“We recognise we need to do more to improve how we investigate some crimes. We are working hard to achieve this with measures such as an end-to-end review of investigations and our Detective Academy. These are helping to improve our investigative capacity, capability and outcomes. We have already addressed most of the issues identified in the management of sex offenders.
“West Midlands Police serves a highly complex region with high deprivation. We note the observation that the force does not have the resources to meet the demand for services for vulnerable people that limits our ability to improve this grade. The high demand that West Midlands Police deals with is evident throughout the report. We will use the new officers recruited through the government’s uplift programme to strengthen our capacity but many of these areas need a partnership response.
“While we are pleased that inspectors recognised our crime recording as good we believe the current system is in need of urgent reform. Accurate crime recording is important but the current system is overly bureaucratic, creates a misleading picture of crime and does not act in the public interest in the way it operates. It is partly responsible for the pressures on investigators.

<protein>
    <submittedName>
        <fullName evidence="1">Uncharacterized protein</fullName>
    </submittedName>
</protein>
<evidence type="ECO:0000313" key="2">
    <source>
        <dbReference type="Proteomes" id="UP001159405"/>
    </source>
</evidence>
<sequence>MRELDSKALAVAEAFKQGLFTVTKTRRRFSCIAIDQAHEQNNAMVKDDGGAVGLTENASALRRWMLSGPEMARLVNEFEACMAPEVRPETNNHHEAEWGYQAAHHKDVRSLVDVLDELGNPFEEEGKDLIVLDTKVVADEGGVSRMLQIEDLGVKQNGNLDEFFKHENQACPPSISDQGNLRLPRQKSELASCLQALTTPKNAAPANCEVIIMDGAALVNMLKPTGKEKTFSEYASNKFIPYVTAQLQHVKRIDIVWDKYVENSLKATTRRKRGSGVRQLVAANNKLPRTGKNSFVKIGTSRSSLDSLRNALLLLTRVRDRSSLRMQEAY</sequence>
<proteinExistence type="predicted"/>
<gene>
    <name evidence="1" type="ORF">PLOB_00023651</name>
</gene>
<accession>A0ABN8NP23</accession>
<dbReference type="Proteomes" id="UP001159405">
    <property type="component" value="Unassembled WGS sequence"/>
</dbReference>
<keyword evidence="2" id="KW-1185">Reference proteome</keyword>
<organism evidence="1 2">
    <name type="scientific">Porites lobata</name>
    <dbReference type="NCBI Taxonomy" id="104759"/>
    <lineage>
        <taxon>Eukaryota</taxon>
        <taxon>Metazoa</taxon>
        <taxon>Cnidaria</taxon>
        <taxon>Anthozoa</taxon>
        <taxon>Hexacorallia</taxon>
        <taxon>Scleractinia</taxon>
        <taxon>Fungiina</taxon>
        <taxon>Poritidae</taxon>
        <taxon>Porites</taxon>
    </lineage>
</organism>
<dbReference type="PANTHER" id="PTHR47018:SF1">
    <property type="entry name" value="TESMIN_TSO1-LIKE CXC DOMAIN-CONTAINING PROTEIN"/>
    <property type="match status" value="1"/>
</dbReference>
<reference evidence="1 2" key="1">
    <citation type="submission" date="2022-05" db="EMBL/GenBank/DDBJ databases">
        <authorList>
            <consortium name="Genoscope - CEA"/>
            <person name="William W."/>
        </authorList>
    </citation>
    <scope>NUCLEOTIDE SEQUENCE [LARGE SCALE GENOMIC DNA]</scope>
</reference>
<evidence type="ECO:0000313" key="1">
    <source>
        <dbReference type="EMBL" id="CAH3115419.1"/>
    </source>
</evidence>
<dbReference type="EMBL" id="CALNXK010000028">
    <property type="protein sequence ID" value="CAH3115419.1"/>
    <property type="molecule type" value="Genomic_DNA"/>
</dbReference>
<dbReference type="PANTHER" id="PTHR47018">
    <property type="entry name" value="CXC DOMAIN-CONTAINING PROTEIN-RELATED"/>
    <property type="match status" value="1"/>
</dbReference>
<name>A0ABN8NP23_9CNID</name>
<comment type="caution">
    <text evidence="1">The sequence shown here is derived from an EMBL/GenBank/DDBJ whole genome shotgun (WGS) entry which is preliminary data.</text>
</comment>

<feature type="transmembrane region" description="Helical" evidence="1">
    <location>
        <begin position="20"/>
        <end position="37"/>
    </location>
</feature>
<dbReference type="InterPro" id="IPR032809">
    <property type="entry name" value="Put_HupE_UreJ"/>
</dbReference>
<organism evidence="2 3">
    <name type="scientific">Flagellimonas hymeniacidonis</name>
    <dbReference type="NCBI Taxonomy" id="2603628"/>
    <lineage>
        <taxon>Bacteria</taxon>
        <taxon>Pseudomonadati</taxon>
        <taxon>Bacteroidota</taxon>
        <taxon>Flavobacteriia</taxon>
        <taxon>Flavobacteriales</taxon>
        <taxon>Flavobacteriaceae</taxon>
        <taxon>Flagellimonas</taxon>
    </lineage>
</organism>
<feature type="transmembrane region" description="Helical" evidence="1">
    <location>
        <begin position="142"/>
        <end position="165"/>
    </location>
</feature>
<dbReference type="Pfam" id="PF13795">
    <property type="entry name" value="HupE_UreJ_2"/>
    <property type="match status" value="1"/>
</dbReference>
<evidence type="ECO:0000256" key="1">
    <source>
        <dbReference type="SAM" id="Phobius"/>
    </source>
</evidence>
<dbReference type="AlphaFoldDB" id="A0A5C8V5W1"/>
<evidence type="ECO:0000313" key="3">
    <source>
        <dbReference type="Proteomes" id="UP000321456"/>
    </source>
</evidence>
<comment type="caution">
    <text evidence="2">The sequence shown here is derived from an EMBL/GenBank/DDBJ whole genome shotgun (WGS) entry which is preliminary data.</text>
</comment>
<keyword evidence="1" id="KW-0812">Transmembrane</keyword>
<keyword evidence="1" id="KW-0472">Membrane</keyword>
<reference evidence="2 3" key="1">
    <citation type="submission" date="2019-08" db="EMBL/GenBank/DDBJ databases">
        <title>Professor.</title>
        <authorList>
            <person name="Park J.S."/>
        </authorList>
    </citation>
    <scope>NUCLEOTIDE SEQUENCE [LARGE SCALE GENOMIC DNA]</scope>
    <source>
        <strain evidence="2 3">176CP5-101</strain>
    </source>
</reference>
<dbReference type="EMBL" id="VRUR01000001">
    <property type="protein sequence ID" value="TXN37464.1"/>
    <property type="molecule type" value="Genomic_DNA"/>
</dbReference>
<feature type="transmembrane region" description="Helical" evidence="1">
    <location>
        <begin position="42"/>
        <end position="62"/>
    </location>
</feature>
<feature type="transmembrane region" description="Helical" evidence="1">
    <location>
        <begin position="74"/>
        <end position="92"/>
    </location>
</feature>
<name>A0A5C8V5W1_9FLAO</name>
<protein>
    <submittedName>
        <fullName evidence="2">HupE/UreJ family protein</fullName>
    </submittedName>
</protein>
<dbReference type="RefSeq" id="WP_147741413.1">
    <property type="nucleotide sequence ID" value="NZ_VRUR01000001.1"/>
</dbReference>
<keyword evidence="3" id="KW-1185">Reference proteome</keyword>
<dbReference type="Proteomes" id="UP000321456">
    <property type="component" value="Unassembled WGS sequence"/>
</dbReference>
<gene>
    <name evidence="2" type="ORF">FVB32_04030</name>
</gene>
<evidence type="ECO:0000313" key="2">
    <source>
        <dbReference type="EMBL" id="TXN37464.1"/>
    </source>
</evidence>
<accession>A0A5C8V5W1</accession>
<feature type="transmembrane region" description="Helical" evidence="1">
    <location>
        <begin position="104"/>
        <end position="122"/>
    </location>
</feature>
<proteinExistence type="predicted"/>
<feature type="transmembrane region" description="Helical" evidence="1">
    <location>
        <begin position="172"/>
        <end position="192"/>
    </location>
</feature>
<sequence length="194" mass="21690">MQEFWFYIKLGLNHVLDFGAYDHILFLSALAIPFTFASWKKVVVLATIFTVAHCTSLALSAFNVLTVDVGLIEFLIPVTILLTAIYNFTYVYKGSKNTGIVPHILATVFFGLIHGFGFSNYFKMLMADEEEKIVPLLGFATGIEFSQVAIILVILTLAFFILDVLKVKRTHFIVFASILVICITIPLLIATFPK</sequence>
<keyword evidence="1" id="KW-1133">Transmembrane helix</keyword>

“We have highlighted our concerns to HMICFRS and we would welcome an opportunity to work alongside them and other partners to achieve a better position and outcomes for victims.”
West Midlands police and crime commissioner Simon Foster said: “I am pleased to see that inspectors have recognised West Midlands Police is good at preventing crime, treating the public well and tackling serious, organised criminals. I am pleased to see the improvement in how the force records crimes.
“The inspectors also found that West Midlands Police is efficient and well run. Taxpayers should therefore be assured that good use is being made of the resources that the force has.
“However, the assessment also shows the challenges that are faced. As the report states, West Midlands Police ‘can’t meet the demand for its services in protecting vulnerable people with the resources it has’. The assessment is the same in connection with investigation teams. It says West Midlands Police ‘lacks capacity’, meaning more resources are needed to cope with the demand that is faced.
“West Midlands Police faces high levels of high harm crimes, yet funding per head is lower than for many other areas, with far fewer threats. That is why I have called on MPs and leaders across our region to come together with a single, united voice to seek a fair funding deal for the West Midlands.
“West Midlands Police has endured a decade of cuts which forced it to reduce its police officer numbers by 2,221. That was 25 per cent of our police offices. Whilst we are due to receive a net increase of 1,200 police officers by 2023, that will still leave the Force with a shortfall of 1,000 police officers. This report, and the recommendations it makes, should be read in that context.”